Insulet acquires Bigfoot’s insulin pump patents for $25M

Mass.-based insulin-pump maker Insulet acquired assets related to Bigfoot Biomedical’s pump-based automated insulin delivery (AID) technologies for $25 million. 

Insulet and Bigfoot offer two distinct forms of diabetes-management care: Insulet’s Omnipod system that delivers insulin via a wearable, tubeless pump dubbed the Pod; and a remote controller called the Personal Diabetes Manager (PDM).

Bigfoot’s Unity provides injection support technologies that leverage smart pen caps and provides dose suggestions to patients based on continuous glucose monitoring data and provider recommendations.

Bigfoot will use the funds from the sale to expand access to its Bigfoot Unity Diabetes Management System.

“As we develop innovative products for people with insulin-requiring diabetes, we continue to invest heavily in pump and automated insulin delivery technologies,” Eric Benjamin, Insulet’s executive vice president of innovation, strategy and digital products, said in a statement.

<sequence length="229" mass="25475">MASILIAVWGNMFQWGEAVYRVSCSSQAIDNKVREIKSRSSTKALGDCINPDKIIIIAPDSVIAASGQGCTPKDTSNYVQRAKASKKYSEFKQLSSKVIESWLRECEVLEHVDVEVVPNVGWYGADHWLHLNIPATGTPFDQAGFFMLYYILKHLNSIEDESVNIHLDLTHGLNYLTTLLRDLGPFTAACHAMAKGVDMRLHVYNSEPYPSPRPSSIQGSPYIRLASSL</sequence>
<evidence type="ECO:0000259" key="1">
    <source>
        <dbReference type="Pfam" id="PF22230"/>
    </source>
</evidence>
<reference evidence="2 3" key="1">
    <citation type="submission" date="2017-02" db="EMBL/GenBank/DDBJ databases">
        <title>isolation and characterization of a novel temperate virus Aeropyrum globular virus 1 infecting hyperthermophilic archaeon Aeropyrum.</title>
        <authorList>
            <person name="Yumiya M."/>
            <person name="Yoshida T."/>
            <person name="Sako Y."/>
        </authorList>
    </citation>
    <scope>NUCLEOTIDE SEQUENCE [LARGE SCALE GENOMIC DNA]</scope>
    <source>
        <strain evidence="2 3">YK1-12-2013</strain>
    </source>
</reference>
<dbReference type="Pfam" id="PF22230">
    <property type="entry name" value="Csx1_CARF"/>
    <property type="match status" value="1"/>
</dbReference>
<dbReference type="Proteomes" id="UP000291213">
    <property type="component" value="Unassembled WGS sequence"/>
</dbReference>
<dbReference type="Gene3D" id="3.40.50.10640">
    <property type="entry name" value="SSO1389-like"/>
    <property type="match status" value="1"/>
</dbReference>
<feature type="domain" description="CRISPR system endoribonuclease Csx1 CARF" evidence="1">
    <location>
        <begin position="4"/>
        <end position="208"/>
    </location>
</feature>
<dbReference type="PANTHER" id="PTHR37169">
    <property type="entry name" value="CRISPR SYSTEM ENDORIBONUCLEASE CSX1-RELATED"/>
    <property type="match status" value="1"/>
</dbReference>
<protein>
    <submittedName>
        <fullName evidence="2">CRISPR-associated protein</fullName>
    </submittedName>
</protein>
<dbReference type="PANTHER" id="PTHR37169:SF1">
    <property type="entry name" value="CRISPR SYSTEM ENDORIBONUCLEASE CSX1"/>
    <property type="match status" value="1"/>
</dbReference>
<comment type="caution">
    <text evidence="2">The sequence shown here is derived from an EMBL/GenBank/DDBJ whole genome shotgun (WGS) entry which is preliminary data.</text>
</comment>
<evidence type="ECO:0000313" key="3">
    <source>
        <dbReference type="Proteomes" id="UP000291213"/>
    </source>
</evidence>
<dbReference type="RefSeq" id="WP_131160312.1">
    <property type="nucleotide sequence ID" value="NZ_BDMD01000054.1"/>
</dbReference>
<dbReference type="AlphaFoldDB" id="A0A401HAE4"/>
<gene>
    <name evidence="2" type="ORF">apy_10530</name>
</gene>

“Bigfoot has made valuable contributions to the industry through many years of research and development in these fields and we are thrilled to acquire these assets. Insulet has substantially strengthened its IP portfolio organically over the past few years. And with this acquisition, we approximately double our already strong IP portfolio.”


In 2021, Bigfoot Biomedical’s Unity System received FDA 510(k) clearance for use among individuals 12 years and older with Type 1 or Type 2 diabetes.

Last year, Matt Rainville, the former vice president and general manager of global Type 2 market at Insulet, joined Bigfoot’s leadership team as its chief commercial officer to lead the growth of Bigfoot’s Unity program.

In October, Insulet voluntarily recalled its Omnipod DASH Insulin Management System Personal Diabetes Manager due to reports of battery issues, which the FDA later identified as a Class I recall, indicating a device could cause serious injuries or death. Insulet notified users of the recall via an Urgent Medical Device Correction email.

In December, the company sent a follow-up letter requesting users acknowledge receipt of the initial email.

The follow-up letter included a link to a unique web page that inadvertently exposed IP addresses and whether customers used the DASH system and PDM to website-performance and marketing partners.

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